Into The Spotlight: Exclusive Interview With Morgan Uceny

Competitor.com: You’ve been having a phenomenal season. Are you surprised at all by how well you’ve been racing?

Morgan Uceny: Kind of. I’m not surprised so much about my performance as I’ve been surprised about my placing in races. It’s not that I’ve been running fast. I’ve just been winning races, which gets you more recognition. I think it’s kind of an odd year. There are a lot of people who have been injured or haven’t been performing as well. I’ve been positioned to take advantage of that. Obviously, I’m only in control of myself. I’m doing the best I can with what’s out there.

[InlineVideoPlayer float="right" videoid="1023864261001" caption="Post-race interview with Morgan Uceny at the 2011 USA Track & Field Championships. "]Other than the fact that key runners aren’t in some races or aren’t performing as well and you attribute some of that to your success, is there anything else in your training or your racing strategy that has paid off and led to your victories?

My training has changed a little bit. Every year since college I’ve been adding mileage and getting stronger. I think it’s an accumulation of things. More specifically in practice, Terrence and I have been focusing on closing well. So actually in practice, I’ll do a repeat. We vary what it is—whether it’s the last 200 [meters], 250, 100, or 150, I’ll make a quick push for the finish. We’ve been working on surging at different points to mimic a race and how it could go there.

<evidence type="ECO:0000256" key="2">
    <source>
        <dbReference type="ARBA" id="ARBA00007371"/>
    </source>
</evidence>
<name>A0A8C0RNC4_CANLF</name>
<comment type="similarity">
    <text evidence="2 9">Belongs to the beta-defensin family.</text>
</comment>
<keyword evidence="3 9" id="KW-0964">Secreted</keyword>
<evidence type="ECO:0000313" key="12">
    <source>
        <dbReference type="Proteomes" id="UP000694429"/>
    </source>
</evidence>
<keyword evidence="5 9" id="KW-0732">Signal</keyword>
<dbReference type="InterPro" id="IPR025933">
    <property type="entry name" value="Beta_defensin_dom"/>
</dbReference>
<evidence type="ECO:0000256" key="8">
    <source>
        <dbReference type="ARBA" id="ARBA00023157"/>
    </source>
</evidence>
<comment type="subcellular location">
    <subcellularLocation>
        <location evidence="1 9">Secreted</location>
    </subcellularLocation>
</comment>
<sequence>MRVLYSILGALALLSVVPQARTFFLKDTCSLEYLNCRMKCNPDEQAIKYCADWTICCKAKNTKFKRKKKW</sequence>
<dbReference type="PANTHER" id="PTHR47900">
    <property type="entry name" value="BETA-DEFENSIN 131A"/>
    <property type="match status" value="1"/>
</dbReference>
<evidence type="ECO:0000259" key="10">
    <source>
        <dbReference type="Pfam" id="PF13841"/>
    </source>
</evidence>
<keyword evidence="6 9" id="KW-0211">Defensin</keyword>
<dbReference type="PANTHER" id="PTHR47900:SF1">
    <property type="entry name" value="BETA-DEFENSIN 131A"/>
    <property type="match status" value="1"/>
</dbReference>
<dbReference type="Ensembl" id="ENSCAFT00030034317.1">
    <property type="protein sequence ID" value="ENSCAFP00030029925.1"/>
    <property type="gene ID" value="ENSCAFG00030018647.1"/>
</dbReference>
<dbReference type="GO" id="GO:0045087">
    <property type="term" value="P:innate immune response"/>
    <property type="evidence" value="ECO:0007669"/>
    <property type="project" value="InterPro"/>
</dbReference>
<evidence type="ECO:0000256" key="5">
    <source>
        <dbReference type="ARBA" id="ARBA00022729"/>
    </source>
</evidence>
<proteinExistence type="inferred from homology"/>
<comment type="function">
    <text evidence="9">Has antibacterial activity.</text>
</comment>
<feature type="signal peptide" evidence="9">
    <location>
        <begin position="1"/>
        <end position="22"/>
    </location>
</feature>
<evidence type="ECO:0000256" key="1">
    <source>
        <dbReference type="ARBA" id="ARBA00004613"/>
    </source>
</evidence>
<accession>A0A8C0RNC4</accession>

Your coach, Terrence Mahon, is known for coaching marathoners. You had mentioned that your mileage has been increasing. Is there anything that Terrence is doing with you, like really long runs or high mileage that seems strange to you?

I don’t think so. I believe 800m people are either sprinter 800 [runners] or distance 800 [runners]. I think I’m probably more on the distance side, but my longest run has only been 13 miles, which I don’t think is that crazy. It’s more doing afternoon runs and the intensity that comes along with the training. Terrence and I were actually joking the other day. He was saying, “Why does everyone think I’m just a marathon coach?” He’s trained Anna [Pierce] two years ago and she had an outstanding season. So I’m going to give him credit for being a good middle-distance coach. He also actually helps a lot with our sprints. He’s really knowledgeable there, too.

You had mentioned the 13-mile long run. What kind of weekly mileage are you logging?

In the fall, a high week would be 75 [miles] and a low week would be 65. I’d have a day off every two weeks. But now that it’s racing season, like the week that I ran two races, I only ran like 35 miles. Racing a lot changes things.

You’ve been racing a lot this season. Do you feel like these races have been making you stronger? Are they building on one another?

Yes—especially since a lot of the races I had been doing hadn’t been that fast. It definitely doesn’t take that much out of you. I’ve always been the type of person where the more I race; the better I do—especially when I can mix 800s and 1500s. Obviously, running my 800 in Italy was a PR, so I felt a little more tired than normal going into Monaco just because they were a lot faster than I had run previously. I like to race a lot; it breaks up training. It’s just more fun.

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